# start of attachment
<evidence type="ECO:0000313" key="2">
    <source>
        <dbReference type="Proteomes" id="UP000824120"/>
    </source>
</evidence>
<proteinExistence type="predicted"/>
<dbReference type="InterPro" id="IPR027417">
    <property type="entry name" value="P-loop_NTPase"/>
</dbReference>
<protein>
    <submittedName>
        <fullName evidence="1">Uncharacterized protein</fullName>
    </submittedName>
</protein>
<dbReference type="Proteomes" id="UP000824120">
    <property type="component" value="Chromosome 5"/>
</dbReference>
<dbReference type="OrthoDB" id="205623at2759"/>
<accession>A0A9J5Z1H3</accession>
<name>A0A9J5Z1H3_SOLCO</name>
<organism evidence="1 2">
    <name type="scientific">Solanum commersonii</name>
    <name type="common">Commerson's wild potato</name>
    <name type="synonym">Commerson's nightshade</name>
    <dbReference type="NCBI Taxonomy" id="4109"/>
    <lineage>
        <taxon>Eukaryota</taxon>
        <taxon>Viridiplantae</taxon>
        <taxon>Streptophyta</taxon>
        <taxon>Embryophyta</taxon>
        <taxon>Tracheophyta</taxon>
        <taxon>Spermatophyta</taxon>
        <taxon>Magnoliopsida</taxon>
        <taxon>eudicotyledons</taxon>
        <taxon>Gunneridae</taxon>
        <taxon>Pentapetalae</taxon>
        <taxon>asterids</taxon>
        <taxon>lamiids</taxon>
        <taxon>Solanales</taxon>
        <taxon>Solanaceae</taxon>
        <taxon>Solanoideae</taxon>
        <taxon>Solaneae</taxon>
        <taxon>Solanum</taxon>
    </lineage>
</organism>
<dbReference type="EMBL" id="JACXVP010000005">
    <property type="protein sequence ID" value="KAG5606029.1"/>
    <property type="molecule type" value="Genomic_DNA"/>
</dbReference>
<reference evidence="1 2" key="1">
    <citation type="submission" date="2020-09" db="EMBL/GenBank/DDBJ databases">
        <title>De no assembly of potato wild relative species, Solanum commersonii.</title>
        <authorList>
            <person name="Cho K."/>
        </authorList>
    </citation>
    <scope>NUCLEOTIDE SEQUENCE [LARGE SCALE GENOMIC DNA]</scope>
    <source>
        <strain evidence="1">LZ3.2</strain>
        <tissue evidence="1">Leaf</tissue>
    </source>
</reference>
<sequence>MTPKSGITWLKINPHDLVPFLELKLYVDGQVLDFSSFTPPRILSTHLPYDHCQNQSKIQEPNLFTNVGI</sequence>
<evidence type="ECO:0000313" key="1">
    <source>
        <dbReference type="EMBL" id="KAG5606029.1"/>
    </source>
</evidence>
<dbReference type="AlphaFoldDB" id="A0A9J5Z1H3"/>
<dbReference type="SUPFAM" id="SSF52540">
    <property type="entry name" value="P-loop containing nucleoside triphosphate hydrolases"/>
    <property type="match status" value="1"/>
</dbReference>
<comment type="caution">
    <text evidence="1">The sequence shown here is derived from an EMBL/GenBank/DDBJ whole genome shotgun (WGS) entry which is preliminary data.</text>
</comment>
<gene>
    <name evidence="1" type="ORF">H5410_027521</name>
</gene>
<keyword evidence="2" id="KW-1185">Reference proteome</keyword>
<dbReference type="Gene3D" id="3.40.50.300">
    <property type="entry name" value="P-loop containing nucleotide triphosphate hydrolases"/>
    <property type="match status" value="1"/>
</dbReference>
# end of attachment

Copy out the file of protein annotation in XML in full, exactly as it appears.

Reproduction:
<evidence type="ECO:0000313" key="2">
    <source>
        <dbReference type="Proteomes" id="UP000824120"/>
    </source>
</evidence>
<proteinExistence type="predicted"/>
<dbReference type="InterPro" id="IPR027417">
    <property type="entry name" value="P-loop_NTPase"/>
</dbReference>
<protein>
    <submittedName>
        <fullName evidence="1">Uncharacterized protein</fullName>
    </submittedName>
</protein>
<dbReference type="Proteomes" id="UP000824120">
    <property type="component" value="Chromosome 5"/>
</dbReference>
<dbReference type="OrthoDB" id="205623at2759"/>
<accession>A0A9J5Z1H3</accession>
<name>A0A9J5Z1H3_SOLCO</name>
<organism evidence="1 2">
    <name type="scientific">Solanum commersonii</name>
    <name type="common">Commerson's wild potato</name>
    <name type="synonym">Commerson's nightshade</name>
    <dbReference type="NCBI Taxonomy" id="4109"/>
    <lineage>
        <taxon>Eukaryota</taxon>
        <taxon>Viridiplantae</taxon>
        <taxon>Streptophyta</taxon>
        <taxon>Embryophyta</taxon>
        <taxon>Tracheophyta</taxon>
        <taxon>Spermatophyta</taxon>
        <taxon>Magnoliopsida</taxon>
        <taxon>eudicotyledons</taxon>
        <taxon>Gunneridae</taxon>
        <taxon>Pentapetalae</taxon>
        <taxon>asterids</taxon>
        <taxon>lamiids</taxon>
        <taxon>Solanales</taxon>
        <taxon>Solanaceae</taxon>
        <taxon>Solanoideae</taxon>
        <taxon>Solaneae</taxon>
        <taxon>Solanum</taxon>
    </lineage>
</organism>
<dbReference type="EMBL" id="JACXVP010000005">
    <property type="protein sequence ID" value="KAG5606029.1"/>
    <property type="molecule type" value="Genomic_DNA"/>
</dbReference>
<reference evidence="1 2" key="1">
    <citation type="submission" date="2020-09" db="EMBL/GenBank/DDBJ databases">
        <title>De no assembly of potato wild relative species, Solanum commersonii.</title>
        <authorList>
            <person name="Cho K."/>
        </authorList>
    </citation>
    <scope>NUCLEOTIDE SEQUENCE [LARGE SCALE GENOMIC DNA]</scope>
    <source>
        <strain evidence="1">LZ3.2</strain>
        <tissue evidence="1">Leaf</tissue>
    </source>
</reference>
<sequence>MTPKSGITWLKINPHDLVPFLELKLYVDGQVLDFSSFTPPRILSTHLPYDHCQNQSKIQEPNLFTNVGI</sequence>
<evidence type="ECO:0000313" key="1">
    <source>
        <dbReference type="EMBL" id="KAG5606029.1"/>
    </source>
</evidence>
<dbReference type="AlphaFoldDB" id="A0A9J5Z1H3"/>
<dbReference type="SUPFAM" id="SSF52540">
    <property type="entry name" value="P-loop containing nucleoside triphosphate hydrolases"/>
    <property type="match status" value="1"/>
</dbReference>
<comment type="caution">
    <text evidence="1">The sequence shown here is derived from an EMBL/GenBank/DDBJ whole genome shotgun (WGS) entry which is preliminary data.</text>
</comment>
<gene>
    <name evidence="1" type="ORF">H5410_027521</name>
</gene>
<keyword evidence="2" id="KW-1185">Reference proteome</keyword>
<dbReference type="Gene3D" id="3.40.50.300">
    <property type="entry name" value="P-loop containing nucleotide triphosphate hydrolases"/>
    <property type="match status" value="1"/>
</dbReference>